Friday, November 14, 2014

An Esperanto Cocktail for Charles Fairbanks

Charles W. Fairbanks
Probably didn't speak Esperanto
It’s clear that the Salt Lake City newspapers had it in for Charles Fairbanks in 1907. I don’t expect the name to ring a bell 107 years later; he’s on that long list of Vice Presidents Who Never Became President. Fairbanks was Vice President to Theodore Roosevelt, someone who probably could have overshadowed anyone.[1] Fairbanks didn’t have a chance.

But given the openly partisan newspapers of the day, you would think the one published by members of his own party might have cut him some slack. No dice. Both the Salt Lake Herald and the Salt Lake Tribune were published by Republicans, but in 1907, Fairbanks clearly wasn’t the Republican they liked. (The Tribune describes the Herald as a “Democratic newspaper.”)

At the time, Fairbanks was hoping for the Republican nomination for President for the 1908 election, but he never got the full backing of his party.[2] But I think it was the cocktails that really counted against him in Utah. Oddly enough, both papers in slamming Mr. Fairbanks brought up Esperanto.

They’re both brief items, crammed amongst other items. Let’s start with the Salt Lake Herald of November 14, 1908:
The desperation of Vice President Fairbanks is evidence by the fact that he has taken up the study of Esperanto. Apparently no vote is too trifling for him to go out after.
At first I took this at face value. Could the Vice President have been studying Esperanto? It would have given him something to do. Time probably hung heavy on his hands during his days at Teddy Roosevelt’s VP. He was certainly aware of Esperanto, as I found reference to a presentation made to the President and Vice President on the utility of Esperanto, although that came somewhat later, in 1908. Amerika Esperantisto, in a May 1908 article[3] on Edmond Privat, reported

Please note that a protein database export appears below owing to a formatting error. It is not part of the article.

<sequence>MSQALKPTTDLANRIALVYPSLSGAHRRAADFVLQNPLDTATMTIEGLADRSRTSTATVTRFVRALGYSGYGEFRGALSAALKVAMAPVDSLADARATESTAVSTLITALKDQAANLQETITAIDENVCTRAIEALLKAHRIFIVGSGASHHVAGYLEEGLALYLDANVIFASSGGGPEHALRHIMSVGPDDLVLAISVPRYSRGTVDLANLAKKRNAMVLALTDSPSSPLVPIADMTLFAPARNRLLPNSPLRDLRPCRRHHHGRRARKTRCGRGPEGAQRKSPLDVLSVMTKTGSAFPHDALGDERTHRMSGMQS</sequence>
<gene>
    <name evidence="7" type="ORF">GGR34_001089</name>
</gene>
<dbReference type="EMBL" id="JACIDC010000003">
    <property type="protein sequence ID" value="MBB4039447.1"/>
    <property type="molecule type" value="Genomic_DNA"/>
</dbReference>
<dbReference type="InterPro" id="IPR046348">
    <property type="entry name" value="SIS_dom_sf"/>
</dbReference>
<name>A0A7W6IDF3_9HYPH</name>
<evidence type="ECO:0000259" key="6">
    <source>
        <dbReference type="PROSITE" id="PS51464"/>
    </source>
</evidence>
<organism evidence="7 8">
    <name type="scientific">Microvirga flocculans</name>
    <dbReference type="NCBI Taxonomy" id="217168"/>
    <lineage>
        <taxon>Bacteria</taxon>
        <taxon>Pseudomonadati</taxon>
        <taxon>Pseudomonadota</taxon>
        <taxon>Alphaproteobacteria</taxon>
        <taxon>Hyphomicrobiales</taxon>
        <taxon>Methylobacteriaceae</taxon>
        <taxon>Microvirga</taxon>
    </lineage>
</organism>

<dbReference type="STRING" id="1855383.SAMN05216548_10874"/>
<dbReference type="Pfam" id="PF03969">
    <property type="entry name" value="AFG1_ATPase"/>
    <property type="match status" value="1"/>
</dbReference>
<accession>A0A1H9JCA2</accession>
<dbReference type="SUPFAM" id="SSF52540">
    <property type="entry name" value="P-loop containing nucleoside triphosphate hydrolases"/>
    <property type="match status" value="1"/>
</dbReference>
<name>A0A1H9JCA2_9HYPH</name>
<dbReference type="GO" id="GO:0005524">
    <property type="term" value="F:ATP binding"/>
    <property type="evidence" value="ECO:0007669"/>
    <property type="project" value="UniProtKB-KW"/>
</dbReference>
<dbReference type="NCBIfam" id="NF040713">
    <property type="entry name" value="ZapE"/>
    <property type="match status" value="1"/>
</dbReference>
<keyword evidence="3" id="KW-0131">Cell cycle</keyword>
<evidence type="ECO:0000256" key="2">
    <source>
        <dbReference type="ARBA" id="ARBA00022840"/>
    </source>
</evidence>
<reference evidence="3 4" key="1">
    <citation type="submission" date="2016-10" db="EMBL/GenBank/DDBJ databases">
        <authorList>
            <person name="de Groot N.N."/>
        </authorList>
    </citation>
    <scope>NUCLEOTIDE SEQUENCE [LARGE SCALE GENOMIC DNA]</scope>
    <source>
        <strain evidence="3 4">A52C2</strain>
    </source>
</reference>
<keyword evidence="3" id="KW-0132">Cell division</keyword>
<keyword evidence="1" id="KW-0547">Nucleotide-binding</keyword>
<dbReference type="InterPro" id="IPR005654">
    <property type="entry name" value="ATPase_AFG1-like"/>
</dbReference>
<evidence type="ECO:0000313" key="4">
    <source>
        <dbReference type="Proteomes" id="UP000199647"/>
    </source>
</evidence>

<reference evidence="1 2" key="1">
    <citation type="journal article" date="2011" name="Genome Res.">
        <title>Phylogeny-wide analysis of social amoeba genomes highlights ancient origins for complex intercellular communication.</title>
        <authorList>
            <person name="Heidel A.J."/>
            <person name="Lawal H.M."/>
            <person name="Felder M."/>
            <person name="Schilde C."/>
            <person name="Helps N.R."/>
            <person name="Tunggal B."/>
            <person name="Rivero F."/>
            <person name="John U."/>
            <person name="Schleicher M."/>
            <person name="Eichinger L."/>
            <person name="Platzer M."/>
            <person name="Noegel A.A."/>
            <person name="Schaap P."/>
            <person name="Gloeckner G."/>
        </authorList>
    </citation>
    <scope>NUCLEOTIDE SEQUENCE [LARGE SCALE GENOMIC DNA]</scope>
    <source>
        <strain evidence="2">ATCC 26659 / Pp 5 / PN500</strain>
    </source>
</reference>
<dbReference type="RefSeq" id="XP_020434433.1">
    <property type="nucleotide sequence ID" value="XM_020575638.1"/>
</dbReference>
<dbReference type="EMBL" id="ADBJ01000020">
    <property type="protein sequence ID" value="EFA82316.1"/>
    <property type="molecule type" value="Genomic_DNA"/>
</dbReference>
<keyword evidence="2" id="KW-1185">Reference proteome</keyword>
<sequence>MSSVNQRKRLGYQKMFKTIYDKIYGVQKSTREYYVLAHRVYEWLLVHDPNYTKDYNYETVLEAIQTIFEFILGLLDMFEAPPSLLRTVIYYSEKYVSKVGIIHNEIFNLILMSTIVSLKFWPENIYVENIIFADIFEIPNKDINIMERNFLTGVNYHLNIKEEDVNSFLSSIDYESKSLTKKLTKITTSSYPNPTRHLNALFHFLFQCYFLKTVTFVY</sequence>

En Marto li faris naŭ paroladojn en Washington, vizitis Prezidanton Roosevelt kaj Vice-Prezidanton Fairbanks, kaj klarigis al ili kion celas Esperanto. 
In March he gave nine talks in Washington, visited President Roosevelt and and Vice-President Fairbanks, and clarified to them what the goals of Esperanto were. (My translation)
I have found no indication that Charles Fairbanks knew Esperanto. There an entry in Wikibooks that states that Theodore Roosevelt spoke Esperanto, but no support is given for that assertion.[4]

On November 23, 1907, the Salt Lake Tribune chimed in with the assertion that Fairbanks was studying Esperanto, again, they were trying to score political points.
Vice-President Fairbanks is studying Esperanto; probably for the purpose of passing a few remarks concerning the cocktail incident which would not sound well in English.
The cocktail incident? That took no digging. In 1907, Fairbanks hosted a lunch at his home which started off with cocktails! Booze! And from a man who claimed to be a teetotaler.[5] The Prohibition Party was not happy.[6] Fairbanks tried for the Presidential nomination, but lost. He ran one more time as a Vice-Presidential candidate, but his political career was over. No word if he consoled himself with the study of Esperanto, in the manner of the Duchess of Marlborough.

While these two brief items were bad news for Fairbanks, they also show that Salt Lake City newspapers were treating Esperanto with a bit of mockery. It’s something to learn if you’re desperate for votes, or trying to quash a political scandal, lest your statements in English sound stupid. And yet the Herald had been so positive about Esperanto in 1906.

  1. We are, after all, talking about someone who famously started a speech by pointing out that he had been shot, and then talked for 90 minutes before seeking medical attention.  ↩
  2. Wikipedia notes that Roosevelt supported William Howard Taft.  ↩
  3. The article is by “Doktorino Clara Todson.” Unlike Ivy Kellerman Reed (who seems to have preferred “Doktoro”), Todson was a physician, specifically an osteopath. (Reed was a linguist.) In 1908, she was also treasurer of the Woman’s Esperanto League of North America, and president of both the Illinois Esperanto Association and the Elgin Esperanto Society. In 1908, Illinois was home to nine Esperanto organizations. She was born in 1868, and died in 1925, less than a month after her 56th birthday.  ↩
  4. Although Roosevelt was a proponent of simplified spelling, for which the press mocked him.  ↩
  5. Because he was.  ↩
  6. To be clear: Fairbanks was not a member of the Prohibition Party, however the party was gaining power. Prohibition was in the near future. Wikipedia notes that that the 1908 Prohibition Party Presidential candidate was Eugene Chafin.  ↩

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